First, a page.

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November 15, 2018
Living with Alzheimer’s Disease: Tips for Caregivers
Alzheimer’s disease is a progressive disorder of the brain that affects thinking, memory, and other brain functions. According to the National Institute on Aging, an estimated 5.5 million Americans have Alzheimer’s disease.
If your loved one has Alzheimer’s, the disease can be very difficult on you as a caregiver. It can be sad and frustrating for your mother to not remember family memories. It can be scary for your grandfather to forget to eat. Despite all this, it’s entirely possible to create an enjoyable life for you and your loved one.
In honor of National Alzheimer’s Disease Awareness Month, here are five tips on how to live with Alzheimer’s disease as a caregiver:
- Get Outside Help
- Let Them Lead
- Have Routines
- Take Time for Yourself
As soon as your loved one is diagnosed with Alzheimer’s disease, or even if you think they may be developing Alzheimer’s, do research. The more you can understand the disease, the better equipped you will be to help your loved one. Not only that, but you’ll also be better equipped to make changes so you can live happily with your loved one. The National Institute on Aging is an excellent place to start learning about Alzheimer’s disease.
You may be tempted to take care of your loved one on your own when they develop Alzheimer’s disease. This isn’t a bad thing. However, it’s important to look realistically at your other responsibilities, your capability to safely take care of them, and how being a caregiver will affect your health.
Most skilled nursing communities have team members who are specially trained in memory care, and many communities have specific memory care units. To ensure your loved one and your health is taken care of, it’s important to get outside help from medical professionals.
Arguing with your loved one who has Alzheimer’s disease will only further frustrate them and you. Be willing to let things go and let your loved one lead where appropriate. It can be tempting to do everything for your loved one, but allow them to have independence where it is safe. You can also allow them to lead by giving them choices. The fewer decisions they have to make the better, but you could lay out two different outfit choices for them in the morning. You could also ask them to choose between two different activities to give them a sense of independence.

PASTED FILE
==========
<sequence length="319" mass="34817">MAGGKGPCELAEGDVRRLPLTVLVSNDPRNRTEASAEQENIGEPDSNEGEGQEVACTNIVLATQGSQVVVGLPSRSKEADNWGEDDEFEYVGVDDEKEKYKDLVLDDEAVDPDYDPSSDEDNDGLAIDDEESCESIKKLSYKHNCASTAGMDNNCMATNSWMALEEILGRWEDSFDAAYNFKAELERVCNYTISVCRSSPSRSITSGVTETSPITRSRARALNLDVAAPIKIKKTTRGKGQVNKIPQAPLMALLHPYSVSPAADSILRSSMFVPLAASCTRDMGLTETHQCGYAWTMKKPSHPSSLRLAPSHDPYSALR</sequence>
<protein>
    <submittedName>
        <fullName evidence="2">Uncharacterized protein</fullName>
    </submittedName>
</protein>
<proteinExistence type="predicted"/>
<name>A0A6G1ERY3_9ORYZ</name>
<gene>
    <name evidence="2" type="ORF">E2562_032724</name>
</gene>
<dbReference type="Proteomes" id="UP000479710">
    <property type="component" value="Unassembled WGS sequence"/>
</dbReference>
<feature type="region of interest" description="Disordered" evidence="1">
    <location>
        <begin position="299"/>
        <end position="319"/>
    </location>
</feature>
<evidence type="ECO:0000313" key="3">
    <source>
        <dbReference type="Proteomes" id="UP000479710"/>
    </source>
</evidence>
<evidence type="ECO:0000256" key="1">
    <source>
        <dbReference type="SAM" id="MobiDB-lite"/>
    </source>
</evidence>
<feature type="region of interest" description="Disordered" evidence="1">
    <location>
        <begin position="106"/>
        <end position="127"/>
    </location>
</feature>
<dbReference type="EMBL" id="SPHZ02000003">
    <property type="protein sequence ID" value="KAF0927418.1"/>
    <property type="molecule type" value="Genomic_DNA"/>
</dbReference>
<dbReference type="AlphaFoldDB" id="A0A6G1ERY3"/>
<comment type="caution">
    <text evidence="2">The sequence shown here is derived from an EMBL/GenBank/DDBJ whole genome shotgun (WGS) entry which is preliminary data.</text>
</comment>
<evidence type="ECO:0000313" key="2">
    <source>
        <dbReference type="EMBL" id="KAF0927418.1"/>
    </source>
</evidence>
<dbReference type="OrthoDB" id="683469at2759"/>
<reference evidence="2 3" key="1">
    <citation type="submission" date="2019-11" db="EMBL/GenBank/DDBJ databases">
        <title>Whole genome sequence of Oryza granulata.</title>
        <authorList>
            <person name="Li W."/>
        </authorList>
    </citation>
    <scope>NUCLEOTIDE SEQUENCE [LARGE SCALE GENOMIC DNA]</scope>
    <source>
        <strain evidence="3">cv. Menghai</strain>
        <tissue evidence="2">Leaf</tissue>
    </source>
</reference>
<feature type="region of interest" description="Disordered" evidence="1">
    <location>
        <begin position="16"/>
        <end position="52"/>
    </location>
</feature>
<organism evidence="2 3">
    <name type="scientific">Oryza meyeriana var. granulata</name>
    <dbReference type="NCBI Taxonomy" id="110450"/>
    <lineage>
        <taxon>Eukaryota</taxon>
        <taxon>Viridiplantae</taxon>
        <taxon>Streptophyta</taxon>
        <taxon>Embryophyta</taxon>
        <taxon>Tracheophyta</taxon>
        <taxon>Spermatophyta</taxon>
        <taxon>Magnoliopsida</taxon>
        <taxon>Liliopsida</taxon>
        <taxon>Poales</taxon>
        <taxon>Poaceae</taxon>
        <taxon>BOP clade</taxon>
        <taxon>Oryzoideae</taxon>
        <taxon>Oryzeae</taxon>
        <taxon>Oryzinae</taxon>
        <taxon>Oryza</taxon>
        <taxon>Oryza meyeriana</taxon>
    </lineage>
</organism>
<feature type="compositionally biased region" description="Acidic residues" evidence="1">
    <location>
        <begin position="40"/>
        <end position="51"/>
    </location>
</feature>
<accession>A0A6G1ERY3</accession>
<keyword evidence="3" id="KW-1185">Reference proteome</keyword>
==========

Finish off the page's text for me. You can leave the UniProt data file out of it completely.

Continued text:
Routines are important for you and your loved one with Alzheimer’s disease. Having a routine reduces the amount of confusion and distress your loved one may experience. Having a routine can also help keep you calm through the difficult times. If your loved one diverges from the routine, it’s crucial that you stay flexible. Flexibility on your part will help your loved one to be happy and calm in a situation that might otherwise cause agitation.
Caregiver burnout is real. Take time for yourself, even if it’s something simple. Ask if a friend can supervise your loved one while you go grocery shopping. Take a shorter visit to the skilled nursing community your loved one is at so you can take extra time for yourself.
At the end of the day, it’s important to remember that your loved one is not their disease. Enjoy every moment with them. Laugh and have fun with them whenever you can, and be patient in the difficult times.
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